LEONARD BERNSTEIN’S “WEST SIDE STORY” wasn’t by any means the first time Latin-influenced music came to Broadway. Irving Berlin’s “Watch Your Step” featured Vernon and Irene Castle dancing the scandalous tango; the “George White Scandals of 1922” included Gershwin’s “Argentina” (a bolero), and Cole Porter’s “Begin the Beguine” was part of his 1935 “Jubilee.” But those – and many, many subsequent offerings – either had no Latin context or, as with Porter’s “The Gypsy in Me” and Harold Rome’s “Don José of Far Rockaway,” were what we’d now understand as condescending.
Two years after the show’s debut, André Previn’s trio put out a jazz recording, inspiring other jazz greats to tackle the score in the early 1960s, among them Cal Tjader, Stan Kenton, Dave Brubeck, and Oscar Peterson. Songs and arrangements from the show have since been recorded by the likes of Earl Hines, Richie Cole, the Labeque sisters, and Joshua Bell; and there are the compilations, like “The Songs of West Side Story” (1996), which offered an array of terrific covers, including Aretha Franklin singing “Somewhere” and Little Richard’s “I Feel Pretty” (which will never be topped).
What this score has really needed, however, is an all-Latin (or all-out Latin) rendering, as you’ll understand when you hear Bobby Sanabria and the Multiverse Big Band in “West Side Story Reimagined.” Recorded in performance at Dizzy’s Club Coca-Cola at Manhattan’s Lincoln Center in November 2017, some of the proceeds from the two-disc set will go the Jazz Foundation of America’s Puerto Rico Relief Fund.
And there should be a goodly amount heading that way, because this is a knock-your-socks-off version of the songs from the show. South Bronx-born Sanabria is a legend in the jazz world, a longtime proponent of Latin jazz (he helped reinstate it as a Grammy category, and has been nominated for the award seven times), a tireless performer (as you have to be when you lead from a drum set) and an instructor at the Manhattan School of Music and the New School for Jazz and Contemporary Music.
He’s got 21 players working this band, in addition to a clutch of skilled arrangers, and the energy of a live performance to drive the excitement. The score’s famous tritone opens the set – whistled by the band – until finger-snaps and percussion launch the prologue. Brass and winds enter, and they’re tight, giving us just enough melodic information to propel the funk-flavored son montuno rhythm, a rhythm that doesn’t let up until a break about halfway through, when the lead-off rumble is portrayed with more of a swing feel.
There are no vocals per se in these performances, although Sanabria livens some of the numbers with brief introductions. “Jet Song” is ushered in with some phrases from its lyric, then we hear (and, with arrangements this vivid, see) the swaggering Jets, with their bop-infused solos, run into some Sharks and their bomba xicá-fueled chant in support of their homeland.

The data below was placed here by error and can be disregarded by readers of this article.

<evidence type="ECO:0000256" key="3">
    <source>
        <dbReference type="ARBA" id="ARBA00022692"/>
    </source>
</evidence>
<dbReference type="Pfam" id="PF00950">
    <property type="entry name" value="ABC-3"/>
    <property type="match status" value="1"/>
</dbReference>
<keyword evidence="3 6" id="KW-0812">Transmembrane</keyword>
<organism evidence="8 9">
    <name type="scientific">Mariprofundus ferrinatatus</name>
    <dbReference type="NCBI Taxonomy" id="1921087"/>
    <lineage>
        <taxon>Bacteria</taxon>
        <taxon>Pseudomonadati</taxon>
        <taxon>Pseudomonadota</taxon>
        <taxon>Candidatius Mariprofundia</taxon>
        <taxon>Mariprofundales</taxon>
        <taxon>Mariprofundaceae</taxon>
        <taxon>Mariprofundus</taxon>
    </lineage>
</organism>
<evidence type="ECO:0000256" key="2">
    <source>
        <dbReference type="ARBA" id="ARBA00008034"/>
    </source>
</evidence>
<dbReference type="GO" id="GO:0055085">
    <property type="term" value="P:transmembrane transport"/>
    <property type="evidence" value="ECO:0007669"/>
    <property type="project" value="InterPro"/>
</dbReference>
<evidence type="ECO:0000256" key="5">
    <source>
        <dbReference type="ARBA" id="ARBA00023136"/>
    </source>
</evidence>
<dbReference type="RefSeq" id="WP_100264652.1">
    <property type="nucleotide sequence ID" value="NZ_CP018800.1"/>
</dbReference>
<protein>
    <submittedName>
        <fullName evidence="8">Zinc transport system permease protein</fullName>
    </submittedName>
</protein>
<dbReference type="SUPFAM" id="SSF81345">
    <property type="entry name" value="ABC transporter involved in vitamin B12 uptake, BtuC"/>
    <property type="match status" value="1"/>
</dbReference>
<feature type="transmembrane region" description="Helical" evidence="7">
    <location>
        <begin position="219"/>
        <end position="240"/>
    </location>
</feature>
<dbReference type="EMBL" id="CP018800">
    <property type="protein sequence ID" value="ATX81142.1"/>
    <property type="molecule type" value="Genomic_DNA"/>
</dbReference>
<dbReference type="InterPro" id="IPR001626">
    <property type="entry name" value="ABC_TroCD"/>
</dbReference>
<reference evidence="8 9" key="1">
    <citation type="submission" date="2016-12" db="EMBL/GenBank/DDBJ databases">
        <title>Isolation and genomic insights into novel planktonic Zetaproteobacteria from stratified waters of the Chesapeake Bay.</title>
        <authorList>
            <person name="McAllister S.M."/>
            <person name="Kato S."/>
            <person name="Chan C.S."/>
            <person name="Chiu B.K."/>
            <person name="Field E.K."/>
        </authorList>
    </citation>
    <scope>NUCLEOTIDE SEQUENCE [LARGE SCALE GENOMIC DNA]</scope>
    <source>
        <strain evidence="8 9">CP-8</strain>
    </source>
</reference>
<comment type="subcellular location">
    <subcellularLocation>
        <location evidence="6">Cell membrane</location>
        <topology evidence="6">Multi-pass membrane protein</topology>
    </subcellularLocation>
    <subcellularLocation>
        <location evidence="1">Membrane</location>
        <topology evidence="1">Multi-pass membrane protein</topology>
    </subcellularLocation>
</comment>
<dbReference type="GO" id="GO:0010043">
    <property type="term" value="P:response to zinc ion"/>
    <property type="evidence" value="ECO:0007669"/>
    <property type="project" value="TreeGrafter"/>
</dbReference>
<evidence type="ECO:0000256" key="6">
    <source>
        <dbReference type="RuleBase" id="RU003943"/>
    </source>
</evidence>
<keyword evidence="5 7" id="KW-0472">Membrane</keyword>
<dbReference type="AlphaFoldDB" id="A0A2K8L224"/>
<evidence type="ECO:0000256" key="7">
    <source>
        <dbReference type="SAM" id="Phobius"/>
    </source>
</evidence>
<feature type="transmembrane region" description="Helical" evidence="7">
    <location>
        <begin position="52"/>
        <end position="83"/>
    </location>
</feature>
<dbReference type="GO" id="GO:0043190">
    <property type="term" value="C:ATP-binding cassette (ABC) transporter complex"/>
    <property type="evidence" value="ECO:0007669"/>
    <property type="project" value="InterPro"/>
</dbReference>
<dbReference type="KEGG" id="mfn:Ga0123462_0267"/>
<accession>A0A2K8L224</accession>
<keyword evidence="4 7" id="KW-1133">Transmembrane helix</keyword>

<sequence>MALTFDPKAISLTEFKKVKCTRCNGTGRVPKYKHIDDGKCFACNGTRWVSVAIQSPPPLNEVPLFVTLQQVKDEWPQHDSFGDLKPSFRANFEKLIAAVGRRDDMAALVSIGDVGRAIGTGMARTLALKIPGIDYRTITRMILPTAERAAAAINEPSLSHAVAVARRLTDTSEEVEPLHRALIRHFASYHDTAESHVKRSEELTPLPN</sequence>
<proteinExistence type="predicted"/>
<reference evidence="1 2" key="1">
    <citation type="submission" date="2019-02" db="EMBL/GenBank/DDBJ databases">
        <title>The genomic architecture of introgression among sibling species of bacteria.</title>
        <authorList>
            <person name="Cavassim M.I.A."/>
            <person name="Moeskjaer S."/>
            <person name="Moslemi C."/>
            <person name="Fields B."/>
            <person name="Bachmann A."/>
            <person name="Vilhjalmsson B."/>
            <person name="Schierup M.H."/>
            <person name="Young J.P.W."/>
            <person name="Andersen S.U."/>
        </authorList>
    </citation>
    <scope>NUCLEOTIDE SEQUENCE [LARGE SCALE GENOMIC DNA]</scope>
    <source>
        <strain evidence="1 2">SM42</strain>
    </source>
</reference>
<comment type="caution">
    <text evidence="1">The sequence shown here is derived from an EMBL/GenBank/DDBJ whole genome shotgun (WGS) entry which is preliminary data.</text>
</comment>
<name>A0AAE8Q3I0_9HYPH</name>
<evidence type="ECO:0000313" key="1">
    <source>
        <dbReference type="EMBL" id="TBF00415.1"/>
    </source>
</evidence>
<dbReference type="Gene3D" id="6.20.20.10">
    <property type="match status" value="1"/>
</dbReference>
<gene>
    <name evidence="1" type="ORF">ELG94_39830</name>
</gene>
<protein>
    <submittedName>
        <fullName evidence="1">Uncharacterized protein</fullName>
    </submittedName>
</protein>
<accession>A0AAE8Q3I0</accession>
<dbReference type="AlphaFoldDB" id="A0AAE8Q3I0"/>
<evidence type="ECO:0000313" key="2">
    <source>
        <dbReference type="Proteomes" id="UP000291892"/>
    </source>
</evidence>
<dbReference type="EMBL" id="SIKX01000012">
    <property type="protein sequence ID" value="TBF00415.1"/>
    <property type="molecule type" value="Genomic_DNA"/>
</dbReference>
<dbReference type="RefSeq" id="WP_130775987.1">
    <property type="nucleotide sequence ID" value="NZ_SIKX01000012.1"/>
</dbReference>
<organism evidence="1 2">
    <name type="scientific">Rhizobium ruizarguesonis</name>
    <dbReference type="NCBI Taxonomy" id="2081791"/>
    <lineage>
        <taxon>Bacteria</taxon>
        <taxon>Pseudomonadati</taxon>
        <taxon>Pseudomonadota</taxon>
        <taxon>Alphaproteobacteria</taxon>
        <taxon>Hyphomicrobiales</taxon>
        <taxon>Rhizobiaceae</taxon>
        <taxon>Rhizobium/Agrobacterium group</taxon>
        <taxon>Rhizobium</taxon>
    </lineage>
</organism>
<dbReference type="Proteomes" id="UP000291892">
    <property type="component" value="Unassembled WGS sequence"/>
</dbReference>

“Everything’s all right in America – if ... you are all white in America,” Sanabria says before the band launches into the most Latin of the show’s songs, “America.” But it’s transformed even more in arranger Jeff Lederer’s hands: “The arrangement features the Venezuelan rhythm joropo and the appearance of national anthems of a number of immigrant/refugee communities that are experiencing a renewed level of discrimination under the current administration.”
Rhythmic bounty abounds throughout, but “Gee, Officer Krupke” has more of it packed into one arrangement (by Jeremy Fletcher) than any other, and I have to quote from the liner notes again. “(B)omba xicá, yuba and plena (Puerto Ricans), a satirical waltz (Europeans), New Orleans second line and funk (African-Americans), bolero (Cubans), merengue/compas (Dominicans/Haitians), up-tempo swing (jazz musicians and their fans), and a low-down, dirty, slow drag shuffle (rockers, beatniks, hipsters, women of the night) all make their appearance.”
“Maria” is summoned by a chant of praise for Ochún, the goddess of love and beauty, while Tony’s passion is embodied by a chant for Changó, lord of the drum, weaving through an eight-minute meditation on the famous melody and the obsession behind it. Ballad transformations here are astounding: “One Hand, One Heart” becomes a samba, with Armando Vergara’s trombone and David Dejesus’s alto sax giving voice to the lovers, a technique carried into a surprisingly up-tempo “Somewhere,” here sung over a joropo beat.
Every song from the score long ago won justified fame; here they are again, familiar and yet as you’ve never heard them before, very much tuned to comment on current events. Whether you’re a fan of Bernstein or big bands or Latin music at its best – or all of the above, which is the most sensible – you’re going to love this set.
West Side Story Reimagined
Bobby Sanabria and the Multiverse Big Band